PI: Carolyn Presley, MD

Trajectories of Stress, Depressive Symptoms and Immunity in Cancer Survivors: Diagnosis to Five Years. Researchers were the first to report that trajectories and specific time points of change in biobehavioral data of breast cancer survivors through a five-year period. The findings showed that: 1) cancer stress shows two distinct phases of decline, with the change point being at 12 months; 2) a steep decline in depressive symptoms occurs by seven months with stable, low levels thereafter; and 3) natural killer cell cytotoxicity shows a steady upward trajectory through 18 months and upper limit stability thereafter, whereas there was no reliable trajectory for T cell blastogenesis. Published in Clinical Cancer Research.

  PIs: Barbara Andersen, PhD; William Carson, MD

Inflammatory Cytokines and Comorbidity Development in Breast Cancer Survivors Versus Noncancer Controls: Evidence for Accelerated Aging? In a longitudinal study evaluating the development of proinflammatory cytokines and comorbidity among breast cancer patients and a noncancer control group, researchers noted no baseline differences among the two groups. But over time, breast cancer survivors had significantly higher tumor necrosis factor-α and IL-6 compared with the control group, and those who had multimodal treatment had higher cytokines and comorbidities, suggestive of accelerated aging, and suffered greater pain associated with inflammation over time after cancer treatment than did the control group. Published in Journal of Clinical Oncology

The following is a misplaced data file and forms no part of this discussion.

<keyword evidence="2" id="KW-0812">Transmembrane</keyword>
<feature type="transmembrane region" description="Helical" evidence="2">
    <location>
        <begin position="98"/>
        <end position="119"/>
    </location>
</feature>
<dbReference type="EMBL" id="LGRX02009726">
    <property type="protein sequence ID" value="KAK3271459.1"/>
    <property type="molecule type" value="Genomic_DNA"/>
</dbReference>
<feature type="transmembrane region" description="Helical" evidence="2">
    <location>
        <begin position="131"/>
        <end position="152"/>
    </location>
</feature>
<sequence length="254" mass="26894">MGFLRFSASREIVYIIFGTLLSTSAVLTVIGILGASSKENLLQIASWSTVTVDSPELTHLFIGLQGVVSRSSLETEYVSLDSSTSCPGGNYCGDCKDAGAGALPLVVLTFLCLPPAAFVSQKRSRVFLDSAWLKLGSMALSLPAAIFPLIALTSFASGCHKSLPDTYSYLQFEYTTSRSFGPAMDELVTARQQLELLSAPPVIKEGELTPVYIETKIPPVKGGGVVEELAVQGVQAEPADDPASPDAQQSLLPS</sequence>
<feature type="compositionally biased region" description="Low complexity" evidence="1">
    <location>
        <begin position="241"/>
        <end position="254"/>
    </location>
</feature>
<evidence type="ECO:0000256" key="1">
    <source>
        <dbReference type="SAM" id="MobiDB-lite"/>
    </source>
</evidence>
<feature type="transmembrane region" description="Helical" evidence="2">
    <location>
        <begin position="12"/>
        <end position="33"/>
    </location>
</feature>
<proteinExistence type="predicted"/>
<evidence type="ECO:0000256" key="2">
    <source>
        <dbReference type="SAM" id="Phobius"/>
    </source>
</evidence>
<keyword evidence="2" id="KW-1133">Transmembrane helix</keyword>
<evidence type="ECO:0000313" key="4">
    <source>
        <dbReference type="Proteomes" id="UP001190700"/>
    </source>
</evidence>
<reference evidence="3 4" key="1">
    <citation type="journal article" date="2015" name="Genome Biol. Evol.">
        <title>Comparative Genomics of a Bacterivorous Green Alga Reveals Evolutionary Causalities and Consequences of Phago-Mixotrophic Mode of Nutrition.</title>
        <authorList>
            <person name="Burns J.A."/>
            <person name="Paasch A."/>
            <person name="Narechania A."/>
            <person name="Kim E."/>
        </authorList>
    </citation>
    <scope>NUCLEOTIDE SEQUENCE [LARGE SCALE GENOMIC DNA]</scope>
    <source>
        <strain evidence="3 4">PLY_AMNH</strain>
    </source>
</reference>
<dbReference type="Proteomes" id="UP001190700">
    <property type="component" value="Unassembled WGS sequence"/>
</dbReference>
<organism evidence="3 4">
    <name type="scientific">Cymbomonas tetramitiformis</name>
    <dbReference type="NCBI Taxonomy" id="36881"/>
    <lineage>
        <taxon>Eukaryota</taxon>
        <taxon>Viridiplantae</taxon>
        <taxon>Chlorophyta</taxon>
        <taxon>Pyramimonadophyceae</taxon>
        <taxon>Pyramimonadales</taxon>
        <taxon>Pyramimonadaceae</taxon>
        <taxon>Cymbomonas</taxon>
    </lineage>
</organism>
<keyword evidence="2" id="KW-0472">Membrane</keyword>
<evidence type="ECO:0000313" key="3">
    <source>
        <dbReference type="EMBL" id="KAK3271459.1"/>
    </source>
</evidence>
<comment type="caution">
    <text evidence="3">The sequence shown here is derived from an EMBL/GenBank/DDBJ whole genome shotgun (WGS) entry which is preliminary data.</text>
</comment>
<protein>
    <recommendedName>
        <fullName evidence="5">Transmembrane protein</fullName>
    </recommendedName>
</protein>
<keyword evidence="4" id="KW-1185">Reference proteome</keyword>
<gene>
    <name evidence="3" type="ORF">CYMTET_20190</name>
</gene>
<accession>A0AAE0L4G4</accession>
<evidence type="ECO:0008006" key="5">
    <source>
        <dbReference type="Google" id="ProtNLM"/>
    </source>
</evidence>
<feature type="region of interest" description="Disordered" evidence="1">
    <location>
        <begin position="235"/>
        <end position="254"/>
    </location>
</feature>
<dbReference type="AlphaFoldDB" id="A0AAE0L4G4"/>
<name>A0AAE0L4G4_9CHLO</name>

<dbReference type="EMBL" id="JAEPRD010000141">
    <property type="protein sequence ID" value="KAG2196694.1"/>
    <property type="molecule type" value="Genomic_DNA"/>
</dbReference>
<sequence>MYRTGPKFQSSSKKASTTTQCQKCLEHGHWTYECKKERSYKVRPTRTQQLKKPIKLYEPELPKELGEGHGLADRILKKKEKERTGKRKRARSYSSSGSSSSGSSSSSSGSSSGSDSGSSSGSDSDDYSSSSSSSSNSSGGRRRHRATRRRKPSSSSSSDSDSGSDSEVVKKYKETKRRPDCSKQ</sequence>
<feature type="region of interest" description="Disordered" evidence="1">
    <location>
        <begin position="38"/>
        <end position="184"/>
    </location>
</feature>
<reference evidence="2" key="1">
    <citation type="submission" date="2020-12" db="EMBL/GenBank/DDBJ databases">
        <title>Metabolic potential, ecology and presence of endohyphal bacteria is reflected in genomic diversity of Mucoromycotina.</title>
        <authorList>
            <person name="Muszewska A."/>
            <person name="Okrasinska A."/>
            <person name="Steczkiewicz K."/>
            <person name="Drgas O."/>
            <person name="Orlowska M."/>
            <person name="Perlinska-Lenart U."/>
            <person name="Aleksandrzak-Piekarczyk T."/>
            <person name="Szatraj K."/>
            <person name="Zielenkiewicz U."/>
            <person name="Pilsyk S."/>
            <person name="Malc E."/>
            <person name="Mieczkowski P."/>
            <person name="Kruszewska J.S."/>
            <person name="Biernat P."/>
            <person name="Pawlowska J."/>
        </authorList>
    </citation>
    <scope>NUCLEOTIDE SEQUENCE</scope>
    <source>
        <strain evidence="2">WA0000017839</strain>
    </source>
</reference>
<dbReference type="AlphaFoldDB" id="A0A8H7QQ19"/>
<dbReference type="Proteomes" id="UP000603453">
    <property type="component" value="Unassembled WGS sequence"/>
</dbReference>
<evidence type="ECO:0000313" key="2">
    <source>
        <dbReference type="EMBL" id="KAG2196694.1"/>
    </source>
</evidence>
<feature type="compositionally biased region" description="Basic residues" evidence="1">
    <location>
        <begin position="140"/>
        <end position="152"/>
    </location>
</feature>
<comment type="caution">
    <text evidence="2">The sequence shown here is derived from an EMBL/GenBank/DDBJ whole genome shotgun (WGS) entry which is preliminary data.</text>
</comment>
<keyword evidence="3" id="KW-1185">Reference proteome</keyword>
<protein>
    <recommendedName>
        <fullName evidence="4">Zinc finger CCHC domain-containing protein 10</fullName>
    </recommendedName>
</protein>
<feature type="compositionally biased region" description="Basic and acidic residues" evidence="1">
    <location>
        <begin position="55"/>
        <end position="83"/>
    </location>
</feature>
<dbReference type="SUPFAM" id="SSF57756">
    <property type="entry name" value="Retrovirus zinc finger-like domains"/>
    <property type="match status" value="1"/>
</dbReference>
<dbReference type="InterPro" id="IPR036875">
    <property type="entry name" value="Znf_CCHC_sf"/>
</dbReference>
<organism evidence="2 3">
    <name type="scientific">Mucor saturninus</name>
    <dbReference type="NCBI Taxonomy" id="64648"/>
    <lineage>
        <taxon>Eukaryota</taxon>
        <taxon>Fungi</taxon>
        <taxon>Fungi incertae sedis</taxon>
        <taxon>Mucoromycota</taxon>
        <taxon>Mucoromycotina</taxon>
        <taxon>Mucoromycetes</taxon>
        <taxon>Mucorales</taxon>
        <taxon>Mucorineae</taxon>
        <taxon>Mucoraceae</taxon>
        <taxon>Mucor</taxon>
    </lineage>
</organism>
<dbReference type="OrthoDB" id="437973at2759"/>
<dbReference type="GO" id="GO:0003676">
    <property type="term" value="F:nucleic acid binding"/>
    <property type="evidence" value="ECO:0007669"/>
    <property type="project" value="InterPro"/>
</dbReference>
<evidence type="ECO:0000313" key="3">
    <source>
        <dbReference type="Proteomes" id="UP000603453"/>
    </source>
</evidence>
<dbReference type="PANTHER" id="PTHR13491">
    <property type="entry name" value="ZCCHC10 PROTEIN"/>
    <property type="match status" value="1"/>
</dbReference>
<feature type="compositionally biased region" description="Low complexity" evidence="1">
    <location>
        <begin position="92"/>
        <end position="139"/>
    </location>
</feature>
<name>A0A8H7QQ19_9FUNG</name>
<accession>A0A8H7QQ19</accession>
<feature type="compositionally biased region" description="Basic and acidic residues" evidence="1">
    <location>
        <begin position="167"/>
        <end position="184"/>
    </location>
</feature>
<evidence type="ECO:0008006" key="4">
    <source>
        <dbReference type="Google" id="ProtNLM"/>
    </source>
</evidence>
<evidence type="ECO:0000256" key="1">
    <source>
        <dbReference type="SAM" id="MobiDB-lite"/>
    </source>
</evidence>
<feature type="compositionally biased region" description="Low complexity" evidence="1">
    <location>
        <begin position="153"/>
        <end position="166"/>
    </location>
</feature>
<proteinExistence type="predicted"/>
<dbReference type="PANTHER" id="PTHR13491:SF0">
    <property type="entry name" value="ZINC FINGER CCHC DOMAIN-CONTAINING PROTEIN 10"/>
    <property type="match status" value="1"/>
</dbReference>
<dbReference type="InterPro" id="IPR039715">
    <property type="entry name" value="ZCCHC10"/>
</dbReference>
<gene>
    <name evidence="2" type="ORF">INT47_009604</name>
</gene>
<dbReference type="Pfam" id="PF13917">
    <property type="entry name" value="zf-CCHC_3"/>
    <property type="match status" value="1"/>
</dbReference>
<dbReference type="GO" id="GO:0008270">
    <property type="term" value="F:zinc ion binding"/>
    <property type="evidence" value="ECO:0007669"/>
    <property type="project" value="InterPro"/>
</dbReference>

PIs: Stephen Povoski, MD; Adele Lipari, DO; Doreen Agnese, MD; William Farrar, MD; William Carson, MD;
       Janice Kiecolt-Glaser, PhD

Future Directions

The following are some of the future key areas of focus for the CC Program:

  • Develop a research theme in the area of immunotherapy: late effects, distribution and determinants of late effects; disparities in late effects; educational and behavioral interventions to address treatment and effects; and financial toxicity.
  • Develop strength in implementation science research, drawing from the experience of the intervention scientists and the CATALYST, including using patient-directed health interventions.
  • Expand tobacco policy and regulatory science research.
  • Capitalize on the Total Cancer Caner (TCC) project and ORIEN by adding Patient Reported Outcomes (PROs) to this sample.
  • Implement precision prevention strategies to identify and recommend surveillance for high-risk populations using decision-making, genetic testing and other biomarkers and risk factors.
  • Cancer surveillance and education among the growing refugee and immigrant communities.
  • Address breast cancer in the African American (AA) population in Ohio.

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Electra Paskett, PhD

Program Co-Leader


Electra Paskett

 

Dr. Paskett is the director of the Division of Cancer Prevention and Control. She became the Marion N. Rowley Professor of Cancer Research at The Ohio State University in 2002. Dr. Paskett is a professor in the Division of Epidemiology in the College of Public Health and also serves as co-leader of the Cancer Control Program and director of the Center for Cancer Health Equity at the OSUCCC – James.

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Theodore Wagener, PhD

Program Co-Leader


 

Dr. Wagener serves as the director of the Center for Tobacco Research and co-leader of the Cancer Control Program at the OSUCCC – James. He is also an associate professor in the Department of Internal Medicine at The Ohio State University Wexner Medical Center.